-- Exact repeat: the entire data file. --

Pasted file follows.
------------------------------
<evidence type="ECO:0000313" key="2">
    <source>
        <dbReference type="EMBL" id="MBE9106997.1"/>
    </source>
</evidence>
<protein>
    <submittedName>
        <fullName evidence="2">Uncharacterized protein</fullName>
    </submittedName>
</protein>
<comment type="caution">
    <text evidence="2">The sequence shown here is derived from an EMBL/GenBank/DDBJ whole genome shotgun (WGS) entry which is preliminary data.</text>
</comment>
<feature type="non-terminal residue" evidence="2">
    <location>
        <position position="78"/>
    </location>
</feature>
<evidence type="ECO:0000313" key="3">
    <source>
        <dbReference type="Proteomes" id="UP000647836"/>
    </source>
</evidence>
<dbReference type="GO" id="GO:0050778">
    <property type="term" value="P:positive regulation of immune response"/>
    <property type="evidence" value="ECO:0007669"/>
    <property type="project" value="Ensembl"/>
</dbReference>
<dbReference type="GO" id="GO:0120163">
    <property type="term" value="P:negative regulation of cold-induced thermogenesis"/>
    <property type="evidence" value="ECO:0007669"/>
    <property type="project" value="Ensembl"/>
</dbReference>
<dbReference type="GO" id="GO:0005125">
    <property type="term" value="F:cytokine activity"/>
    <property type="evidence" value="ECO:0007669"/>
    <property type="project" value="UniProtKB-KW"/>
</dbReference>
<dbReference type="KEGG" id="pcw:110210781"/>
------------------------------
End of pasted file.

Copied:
<evidence type="ECO:0000313" key="2">
    <source>
        <dbReference type="EMBL" id="MBE9106997.1"/>
    </source>
</evidence>
<protein>
    <submittedName>
        <fullName evidence="2">Uncharacterized protein</fullName>
    </submittedName>
</protein>
<comment type="caution">
    <text evidence="2">The sequence shown here is derived from an EMBL/GenBank/DDBJ whole genome shotgun (WGS) entry which is preliminary data.</text>
</comment>
<feature type="non-terminal residue" evidence="2">
    <location>
        <position position="78"/>
    </location>
</feature>
<evidence type="ECO:0000313" key="3">
    <source>
        <dbReference type="Proteomes" id="UP000647836"/>
    </source>
</evidence>
<dbReference type="GO" id="GO:0050778">
    <property type="term" value="P:positive regulation of immune response"/>
    <property type="evidence" value="ECO:0007669"/>
    <property type="project" value="Ensembl"/>
</dbReference>
<dbReference type="GO" id="GO:0120163">
    <property type="term" value="P:negative regulation of cold-induced thermogenesis"/>
    <property type="evidence" value="ECO:0007669"/>
    <property type="project" value="Ensembl"/>
</dbReference>
<dbReference type="GO" id="GO:0005125">
    <property type="term" value="F:cytokine activity"/>
    <property type="evidence" value="ECO:0007669"/>
    <property type="project" value="UniProtKB-KW"/>
</dbReference>
<dbReference type="KEGG" id="pcw:110210781"/>